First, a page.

In the last week specifically I have not only started to think about the books which I have enjoyed the most this year, I have also started to think about the direction that I want the blog to go in 2012. This has been through certain contemplation here on the blog and in discussion elsewhere too. I have been feeling like I am forgetting the careers of authors I love and want to go back to them more often than I do, yet I wouldn’t want to miss out on new authors I might love and in particular début authors especially as 2011 has been such a fantastic year for them.

I think début authors will actually feature rather heavily on my ‘Books of the Year’ when I get around to finally compiling it and whittling them down (something I keep putting off) there have been joys like ‘When God Was A Rabbit’ by Sarah Winman, ‘White Heat’ by MJ McGrath, ‘Ours are the Streets’ by Sunjeev Sahota, ‘Grace Williams Says It Loud’ by Emma Henderson, ‘Before I Go To Sleep’ by SJ Watson… I could go on. So I thought I would give a couple away as my fourth day of festive fun, and the titles I have chosen to give are ‘The Godless Boys’ by Naomi Wood (who I hosted a Reading With Authors with earlier this year and ended up in a fig roll fight with) and ‘Snowdrops‘ by A.D. Miller which I read and really enjoyed (and lost the almost finished review of in the great computer wipe mentioned above) in the Man Booker Longlist blur way back when.

 

Three of you, wherever in the world you are, could win a copy of both of these books. All you have to do is tell me which book, or books, have been your favourite début novels of the year and why? You have until 11am GMT on December the 7th – Good luck!

15 Comments

Filed under Book Thoughts, Random Savidgeness

Pigeon English – Stephen Kelman

There was quite a lot of furore when the Man Booker longlist came out wasn’t there? First up there was all the titles we hadn’t heard of, then there was the fact the big names were missing, and then there was debate over which titles should definitely not be on the list. ‘Pigeon English’, the debut novel by Stephen Kelman, seemed to be the novel that became the particular scapegoat in all this and so, along with the fact it was one of my ‘Reading With Authors’ choices with Naomi Wood, it became the one I most wanted to read first in part to see what all the fuss was about.

Bloomsbury, Fiction, 2011, 263 pages, sent by publishers

There is an underlying issue with ‘reviewing’ a novel like ‘Pigeon English’ and daring to critique it. It almost makes you wonder should you dare to because the subject matter is a delicate one, in the main it seems that Stephen Kelman took the story of school boy Damiloa Taylor’s death and wrote a fictional response about/to it. ‘Pigeon English is told by eleven year old Harrison Opuku, a young man who is also an immigrant from Ghana now living on one of the tower block council estates in London. This is an area of street gangs, poverty and violence; in fact the novel opens with the death of a school boy who Harrison sort of knew.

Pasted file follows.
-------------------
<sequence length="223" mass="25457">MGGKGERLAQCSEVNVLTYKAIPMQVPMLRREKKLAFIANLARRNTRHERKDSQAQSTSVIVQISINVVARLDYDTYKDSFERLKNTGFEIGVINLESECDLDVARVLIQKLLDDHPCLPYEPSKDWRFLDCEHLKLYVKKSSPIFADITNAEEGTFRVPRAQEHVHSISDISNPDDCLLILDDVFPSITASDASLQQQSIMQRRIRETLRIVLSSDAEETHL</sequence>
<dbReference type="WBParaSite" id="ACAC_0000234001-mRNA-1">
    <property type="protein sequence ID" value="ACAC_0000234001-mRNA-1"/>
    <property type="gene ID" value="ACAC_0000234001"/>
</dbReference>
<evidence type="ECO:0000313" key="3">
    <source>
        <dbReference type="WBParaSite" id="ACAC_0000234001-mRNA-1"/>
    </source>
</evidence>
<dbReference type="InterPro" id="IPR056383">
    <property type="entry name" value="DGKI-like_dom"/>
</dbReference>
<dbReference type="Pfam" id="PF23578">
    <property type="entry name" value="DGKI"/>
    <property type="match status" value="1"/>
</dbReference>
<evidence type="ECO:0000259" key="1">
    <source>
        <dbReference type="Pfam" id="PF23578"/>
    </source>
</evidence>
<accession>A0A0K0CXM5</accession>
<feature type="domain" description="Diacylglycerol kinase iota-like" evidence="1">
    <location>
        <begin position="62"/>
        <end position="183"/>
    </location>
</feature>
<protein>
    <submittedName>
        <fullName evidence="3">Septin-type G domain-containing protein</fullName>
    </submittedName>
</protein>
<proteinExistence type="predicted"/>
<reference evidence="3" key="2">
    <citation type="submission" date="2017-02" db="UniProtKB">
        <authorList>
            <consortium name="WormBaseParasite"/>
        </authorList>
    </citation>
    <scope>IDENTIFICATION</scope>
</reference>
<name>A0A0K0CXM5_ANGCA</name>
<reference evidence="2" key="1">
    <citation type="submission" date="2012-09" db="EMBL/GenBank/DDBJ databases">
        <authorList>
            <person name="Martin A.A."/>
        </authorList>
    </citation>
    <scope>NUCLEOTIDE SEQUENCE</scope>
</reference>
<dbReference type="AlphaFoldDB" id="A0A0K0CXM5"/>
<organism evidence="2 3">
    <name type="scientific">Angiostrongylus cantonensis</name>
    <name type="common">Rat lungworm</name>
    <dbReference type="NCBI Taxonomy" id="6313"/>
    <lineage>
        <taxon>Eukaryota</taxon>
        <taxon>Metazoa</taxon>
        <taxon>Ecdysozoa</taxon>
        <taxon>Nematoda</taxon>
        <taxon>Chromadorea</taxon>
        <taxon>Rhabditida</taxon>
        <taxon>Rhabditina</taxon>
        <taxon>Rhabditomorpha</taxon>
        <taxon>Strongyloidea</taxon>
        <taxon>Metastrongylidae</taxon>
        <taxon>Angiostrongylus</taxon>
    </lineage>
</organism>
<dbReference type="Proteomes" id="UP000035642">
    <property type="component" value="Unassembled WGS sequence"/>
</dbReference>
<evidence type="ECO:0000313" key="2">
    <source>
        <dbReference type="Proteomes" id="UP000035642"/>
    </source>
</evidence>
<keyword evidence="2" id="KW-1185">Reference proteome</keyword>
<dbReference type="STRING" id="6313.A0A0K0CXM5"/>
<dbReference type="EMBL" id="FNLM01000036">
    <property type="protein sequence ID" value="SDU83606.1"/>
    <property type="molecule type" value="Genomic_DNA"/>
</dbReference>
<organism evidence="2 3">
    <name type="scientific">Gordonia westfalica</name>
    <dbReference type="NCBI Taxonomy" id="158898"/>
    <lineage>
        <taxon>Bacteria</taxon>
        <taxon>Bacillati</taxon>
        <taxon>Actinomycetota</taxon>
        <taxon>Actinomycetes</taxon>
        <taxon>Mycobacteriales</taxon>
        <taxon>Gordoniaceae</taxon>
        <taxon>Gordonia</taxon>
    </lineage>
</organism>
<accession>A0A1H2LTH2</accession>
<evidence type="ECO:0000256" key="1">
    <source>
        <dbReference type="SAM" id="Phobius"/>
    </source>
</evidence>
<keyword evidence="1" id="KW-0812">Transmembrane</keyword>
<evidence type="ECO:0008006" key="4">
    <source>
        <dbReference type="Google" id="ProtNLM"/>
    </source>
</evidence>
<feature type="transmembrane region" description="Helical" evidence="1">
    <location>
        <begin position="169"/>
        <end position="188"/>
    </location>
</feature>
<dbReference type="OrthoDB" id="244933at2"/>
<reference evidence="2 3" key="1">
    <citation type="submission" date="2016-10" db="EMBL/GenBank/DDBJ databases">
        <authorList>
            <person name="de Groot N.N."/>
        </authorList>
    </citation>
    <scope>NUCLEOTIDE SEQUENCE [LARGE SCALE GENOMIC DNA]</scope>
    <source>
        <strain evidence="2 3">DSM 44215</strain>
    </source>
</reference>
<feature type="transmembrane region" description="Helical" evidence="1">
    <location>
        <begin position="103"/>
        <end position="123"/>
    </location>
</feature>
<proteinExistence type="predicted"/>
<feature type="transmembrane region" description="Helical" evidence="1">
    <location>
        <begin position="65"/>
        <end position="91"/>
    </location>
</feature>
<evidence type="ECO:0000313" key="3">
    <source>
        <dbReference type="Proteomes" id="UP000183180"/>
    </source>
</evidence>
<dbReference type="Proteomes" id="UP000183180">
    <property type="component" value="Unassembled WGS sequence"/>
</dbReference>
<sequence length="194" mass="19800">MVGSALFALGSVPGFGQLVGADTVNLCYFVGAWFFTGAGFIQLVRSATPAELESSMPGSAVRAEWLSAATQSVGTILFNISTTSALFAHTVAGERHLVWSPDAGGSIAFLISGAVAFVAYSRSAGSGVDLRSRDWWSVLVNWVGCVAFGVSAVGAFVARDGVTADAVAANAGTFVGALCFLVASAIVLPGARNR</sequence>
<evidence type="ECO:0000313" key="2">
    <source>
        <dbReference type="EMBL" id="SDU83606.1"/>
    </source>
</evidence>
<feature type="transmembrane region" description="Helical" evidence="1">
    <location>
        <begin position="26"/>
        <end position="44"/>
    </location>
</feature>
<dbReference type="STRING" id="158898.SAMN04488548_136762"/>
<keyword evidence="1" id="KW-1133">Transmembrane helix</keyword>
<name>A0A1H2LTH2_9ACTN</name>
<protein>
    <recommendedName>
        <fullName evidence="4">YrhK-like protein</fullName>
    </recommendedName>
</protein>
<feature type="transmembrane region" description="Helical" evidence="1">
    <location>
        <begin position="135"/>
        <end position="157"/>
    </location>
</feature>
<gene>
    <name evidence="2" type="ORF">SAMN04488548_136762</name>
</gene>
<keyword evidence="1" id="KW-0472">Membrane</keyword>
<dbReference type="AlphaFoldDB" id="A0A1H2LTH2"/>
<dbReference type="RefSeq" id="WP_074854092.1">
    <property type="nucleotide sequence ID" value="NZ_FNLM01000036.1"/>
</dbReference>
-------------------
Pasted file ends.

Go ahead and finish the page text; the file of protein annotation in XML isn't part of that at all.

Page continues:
“Me and the dead boy were only half friends, I didn’t see him very much because he was older and didn’t go to my school. He could ride his bike with no hands and you never even wanted him to fall off. I said a prayer for him inside my head. It just said sorry. That’s all I could remember. I pretended like if I kept looking hard enough I could make the blood move and go back in the shape of a boy. I could bring him alive in that way. It happened before, where I used to live there was a chief who brought his son back like that. It was a long time ago, before I was born. Asweh, it was a miracle. It didn’t work this time.”

Writing in a child’s narrative has become something of trend in modern contemporary writing, long before ‘Room’ we had ‘What Was Lost’ (and indeed the theme of child detective comes up in this book as Harrison and his best friend decide to hunt the killer), it is also a hard act to balance when on a tough subject. Can you hold the reader’s belief? Does the narrative ring true? Does the simplicity of the voice dilute the events that are happening? Sadly, for me at least, whilst I loved Harrison’s view on life, which often made me laugh out loud, it took away the impact of the novel. When you are spending time in the company of this lively witty young man you are also left missing a lot. I never felt I got to know any of the other characters deeply, the other school kids like X-Fire (pronounced Cross Fire) or Killa became almost like cartoon caricatures, his sister and mother has no real back story other than one being the matriarch and the other a bit of a pain. I also felt like there was a whole back story in Ghana I simply didn’t know enough about. Oh and I haven’t even started on the talking pigeon, something I didn’t think was needed or added anything other than making me a bit cross.

I’m aware this sounds harsh, and indeed there are many things that make this book highly readable. Harrison’s voice rings true and is a delight, it’s a novel very much ‘of the time’ and I it was highly readable – almost too readable for its topic. I wanted Stephen Kelman to give me more though, I wanted the wonderful ‘council estate whodunit’ thread to be more of a story rather than a game/accidental thread/plot device, I wanted to know much more about his mother and what was going on with Ghana. There was a certain vagueness, or maybe it was simply too closed in a horizon which children can have, for me and that turned what could have been a fantastic book into a good one but one that didn’t pack any emotional punch for me. If you have read this book then you will know it should have hit home harder all the way through but especially at the ending.